Link Between Red Hair and Increased Skin Cancer Risk

Researchers may have discovered the link between red hair and cancer risk, shedding light on why redheads are more prone to developing melanoma. The research could offer a new way of protecting people from the disease.

People with red hair have unique variants of a protein called Melanocortin 1 Receptor (MC1R), which plays an important role in pigmentation. The way in which MC1R works is affected by a process called palmitoylation.

In tests on mice, researchers from the Boston University School of Medicine found that the risk of developing melanoma is reduced if the palmitoylation process is enhanced. Palmitoylation was increased in mice using a specific molecule. The mice were exposed to UV light, and it was found that increasing palmitoylation prevented melanoma from developing.

“Up until now, our understanding of the molecular biology of melanoma genesis lacks explanations for how MC1R is affected by UV radiation, why redheads are more prone to melanoma, and whether the activity of red hair colour variants could be restored for therapeutic benefit,” said study author Dr Rutao Cui.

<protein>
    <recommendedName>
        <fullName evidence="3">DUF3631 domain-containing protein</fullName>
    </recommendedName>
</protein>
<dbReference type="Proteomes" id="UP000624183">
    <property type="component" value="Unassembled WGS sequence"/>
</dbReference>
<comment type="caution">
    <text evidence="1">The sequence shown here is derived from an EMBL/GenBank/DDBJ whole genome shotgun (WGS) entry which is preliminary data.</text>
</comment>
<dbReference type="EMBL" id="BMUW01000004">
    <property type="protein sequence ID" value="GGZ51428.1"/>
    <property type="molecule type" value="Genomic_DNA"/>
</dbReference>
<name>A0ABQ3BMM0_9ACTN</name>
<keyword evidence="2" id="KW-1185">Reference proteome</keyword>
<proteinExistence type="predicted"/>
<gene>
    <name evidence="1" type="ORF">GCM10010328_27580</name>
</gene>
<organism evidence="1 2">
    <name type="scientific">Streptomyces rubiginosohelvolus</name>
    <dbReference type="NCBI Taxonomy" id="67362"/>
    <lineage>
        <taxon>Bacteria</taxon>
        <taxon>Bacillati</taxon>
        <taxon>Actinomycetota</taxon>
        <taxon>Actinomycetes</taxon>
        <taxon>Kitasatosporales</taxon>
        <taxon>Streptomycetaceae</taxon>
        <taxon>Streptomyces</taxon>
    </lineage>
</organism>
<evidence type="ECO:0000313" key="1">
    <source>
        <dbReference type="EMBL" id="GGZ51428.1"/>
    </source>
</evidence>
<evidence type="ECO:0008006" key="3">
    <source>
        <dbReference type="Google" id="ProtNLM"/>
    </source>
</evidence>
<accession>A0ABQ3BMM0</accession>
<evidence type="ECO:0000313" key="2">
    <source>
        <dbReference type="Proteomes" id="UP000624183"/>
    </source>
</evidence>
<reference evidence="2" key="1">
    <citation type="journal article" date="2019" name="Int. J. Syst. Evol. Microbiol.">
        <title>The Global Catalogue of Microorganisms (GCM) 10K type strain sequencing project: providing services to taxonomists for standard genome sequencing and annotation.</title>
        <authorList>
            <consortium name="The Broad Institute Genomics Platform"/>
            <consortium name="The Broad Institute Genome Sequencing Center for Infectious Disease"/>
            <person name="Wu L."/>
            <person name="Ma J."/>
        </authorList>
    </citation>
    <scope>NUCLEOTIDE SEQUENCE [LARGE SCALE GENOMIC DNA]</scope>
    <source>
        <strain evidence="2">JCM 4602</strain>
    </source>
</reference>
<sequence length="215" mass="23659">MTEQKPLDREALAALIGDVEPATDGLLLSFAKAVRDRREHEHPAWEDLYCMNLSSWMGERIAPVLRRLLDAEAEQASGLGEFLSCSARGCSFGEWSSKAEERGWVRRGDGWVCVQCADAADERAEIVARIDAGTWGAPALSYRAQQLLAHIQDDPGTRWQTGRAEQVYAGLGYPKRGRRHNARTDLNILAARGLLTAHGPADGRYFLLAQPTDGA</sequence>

Redheads make up around three percent of the world’s population, yet they suffer from a disproportionate amount of skin cancer. A lot of public awareness exists to promote the importance of sun protection – especially in Australia and especially for light-skinned people, who are at a higher skin cancer risk.

Researchers hope that the findings of the study, published in Nature, will allow development of a pharmacological prevention strategy for red-headed people to protect their skin and let them enjoy the sun.

 

Source:

Boston University School of Medicine. (6 September, 2017.) Researchers discover why redheads are more prone to melanoma. EurekAlert.


Learn more about skin cancer medicine in primary care at the next Skin Cancer Certificate Courses:

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